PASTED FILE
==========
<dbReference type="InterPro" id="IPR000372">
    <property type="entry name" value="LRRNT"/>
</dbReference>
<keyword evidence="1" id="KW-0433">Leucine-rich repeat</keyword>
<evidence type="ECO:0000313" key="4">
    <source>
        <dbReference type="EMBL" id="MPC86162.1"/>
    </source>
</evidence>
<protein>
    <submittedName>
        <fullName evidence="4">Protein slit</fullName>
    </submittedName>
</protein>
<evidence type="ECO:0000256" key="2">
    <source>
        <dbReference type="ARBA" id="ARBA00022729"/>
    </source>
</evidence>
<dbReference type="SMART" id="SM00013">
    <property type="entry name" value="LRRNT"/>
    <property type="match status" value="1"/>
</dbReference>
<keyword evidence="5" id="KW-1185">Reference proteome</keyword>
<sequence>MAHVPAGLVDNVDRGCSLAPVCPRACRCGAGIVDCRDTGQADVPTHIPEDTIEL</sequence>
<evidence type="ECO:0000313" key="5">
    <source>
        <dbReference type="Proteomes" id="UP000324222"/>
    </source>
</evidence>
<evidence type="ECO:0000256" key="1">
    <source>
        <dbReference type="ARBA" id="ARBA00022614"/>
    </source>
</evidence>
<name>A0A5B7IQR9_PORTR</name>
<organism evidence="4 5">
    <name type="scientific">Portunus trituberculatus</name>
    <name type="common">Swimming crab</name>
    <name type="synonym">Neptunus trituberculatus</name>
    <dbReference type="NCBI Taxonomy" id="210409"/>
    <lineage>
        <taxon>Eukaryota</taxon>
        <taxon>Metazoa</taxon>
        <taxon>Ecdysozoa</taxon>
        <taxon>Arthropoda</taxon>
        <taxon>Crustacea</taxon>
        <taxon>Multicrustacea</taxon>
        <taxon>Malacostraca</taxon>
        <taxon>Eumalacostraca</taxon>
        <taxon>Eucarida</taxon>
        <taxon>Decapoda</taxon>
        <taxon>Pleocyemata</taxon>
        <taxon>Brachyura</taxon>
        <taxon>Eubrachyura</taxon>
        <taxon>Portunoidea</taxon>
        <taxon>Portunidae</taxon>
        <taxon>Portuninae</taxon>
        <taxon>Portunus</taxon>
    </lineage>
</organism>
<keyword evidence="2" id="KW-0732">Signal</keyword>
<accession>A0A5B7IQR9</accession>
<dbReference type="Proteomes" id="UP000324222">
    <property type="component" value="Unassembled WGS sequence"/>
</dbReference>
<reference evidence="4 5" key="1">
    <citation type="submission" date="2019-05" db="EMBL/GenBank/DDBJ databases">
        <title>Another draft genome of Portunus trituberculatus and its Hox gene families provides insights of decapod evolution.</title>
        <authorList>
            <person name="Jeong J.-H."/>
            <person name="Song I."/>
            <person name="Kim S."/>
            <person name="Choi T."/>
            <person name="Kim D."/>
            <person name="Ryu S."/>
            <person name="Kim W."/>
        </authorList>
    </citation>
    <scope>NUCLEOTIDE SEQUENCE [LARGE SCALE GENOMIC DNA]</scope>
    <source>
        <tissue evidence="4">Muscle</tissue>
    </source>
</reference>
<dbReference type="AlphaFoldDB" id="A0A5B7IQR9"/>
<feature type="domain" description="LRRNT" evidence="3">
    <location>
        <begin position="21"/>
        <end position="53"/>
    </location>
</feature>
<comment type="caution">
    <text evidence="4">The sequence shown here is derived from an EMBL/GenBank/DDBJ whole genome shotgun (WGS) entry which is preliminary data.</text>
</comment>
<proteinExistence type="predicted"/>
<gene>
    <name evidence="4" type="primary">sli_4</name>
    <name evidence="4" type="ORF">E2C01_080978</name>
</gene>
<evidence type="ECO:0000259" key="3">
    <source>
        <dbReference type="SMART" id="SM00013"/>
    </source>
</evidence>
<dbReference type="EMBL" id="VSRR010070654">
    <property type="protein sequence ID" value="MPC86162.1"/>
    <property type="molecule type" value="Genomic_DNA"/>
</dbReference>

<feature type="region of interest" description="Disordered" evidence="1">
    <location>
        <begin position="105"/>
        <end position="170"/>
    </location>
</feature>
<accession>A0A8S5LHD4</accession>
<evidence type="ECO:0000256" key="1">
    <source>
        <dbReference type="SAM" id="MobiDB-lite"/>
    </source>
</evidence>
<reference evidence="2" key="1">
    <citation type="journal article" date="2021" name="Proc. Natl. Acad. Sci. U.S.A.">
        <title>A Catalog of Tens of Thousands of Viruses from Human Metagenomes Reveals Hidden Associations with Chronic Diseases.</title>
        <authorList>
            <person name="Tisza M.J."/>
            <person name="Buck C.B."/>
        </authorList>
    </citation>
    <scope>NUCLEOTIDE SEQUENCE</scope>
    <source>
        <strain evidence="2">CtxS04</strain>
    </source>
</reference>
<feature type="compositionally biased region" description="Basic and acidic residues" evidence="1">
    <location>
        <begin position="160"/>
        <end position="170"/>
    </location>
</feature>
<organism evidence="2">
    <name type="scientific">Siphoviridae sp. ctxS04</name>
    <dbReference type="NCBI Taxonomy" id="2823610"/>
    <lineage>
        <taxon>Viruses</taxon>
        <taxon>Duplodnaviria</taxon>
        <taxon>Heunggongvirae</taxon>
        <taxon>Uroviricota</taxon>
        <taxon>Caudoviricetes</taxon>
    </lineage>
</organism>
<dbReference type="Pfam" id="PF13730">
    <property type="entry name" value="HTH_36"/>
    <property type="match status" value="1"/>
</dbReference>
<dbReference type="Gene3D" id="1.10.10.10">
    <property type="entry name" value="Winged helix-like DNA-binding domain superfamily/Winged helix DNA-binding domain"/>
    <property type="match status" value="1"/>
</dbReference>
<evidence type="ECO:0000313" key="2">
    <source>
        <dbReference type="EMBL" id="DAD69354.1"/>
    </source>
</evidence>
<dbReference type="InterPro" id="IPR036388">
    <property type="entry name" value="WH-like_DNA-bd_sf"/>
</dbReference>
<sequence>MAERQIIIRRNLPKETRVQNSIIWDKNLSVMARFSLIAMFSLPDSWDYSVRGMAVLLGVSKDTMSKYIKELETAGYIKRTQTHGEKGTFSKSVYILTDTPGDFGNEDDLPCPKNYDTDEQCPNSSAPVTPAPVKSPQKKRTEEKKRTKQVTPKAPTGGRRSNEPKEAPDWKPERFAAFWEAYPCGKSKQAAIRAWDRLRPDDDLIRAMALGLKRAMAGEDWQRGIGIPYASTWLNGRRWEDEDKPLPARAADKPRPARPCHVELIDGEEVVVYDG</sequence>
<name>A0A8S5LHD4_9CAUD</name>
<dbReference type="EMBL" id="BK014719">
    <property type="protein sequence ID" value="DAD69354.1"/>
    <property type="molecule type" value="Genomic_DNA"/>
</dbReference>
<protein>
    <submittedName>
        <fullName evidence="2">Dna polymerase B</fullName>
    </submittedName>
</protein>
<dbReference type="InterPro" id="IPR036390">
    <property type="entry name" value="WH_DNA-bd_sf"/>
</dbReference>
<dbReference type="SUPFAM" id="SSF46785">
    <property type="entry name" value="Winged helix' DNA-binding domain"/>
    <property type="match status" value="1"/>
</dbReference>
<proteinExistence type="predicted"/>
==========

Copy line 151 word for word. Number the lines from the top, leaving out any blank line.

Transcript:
<dbReference type="Pfam" id="PF13730">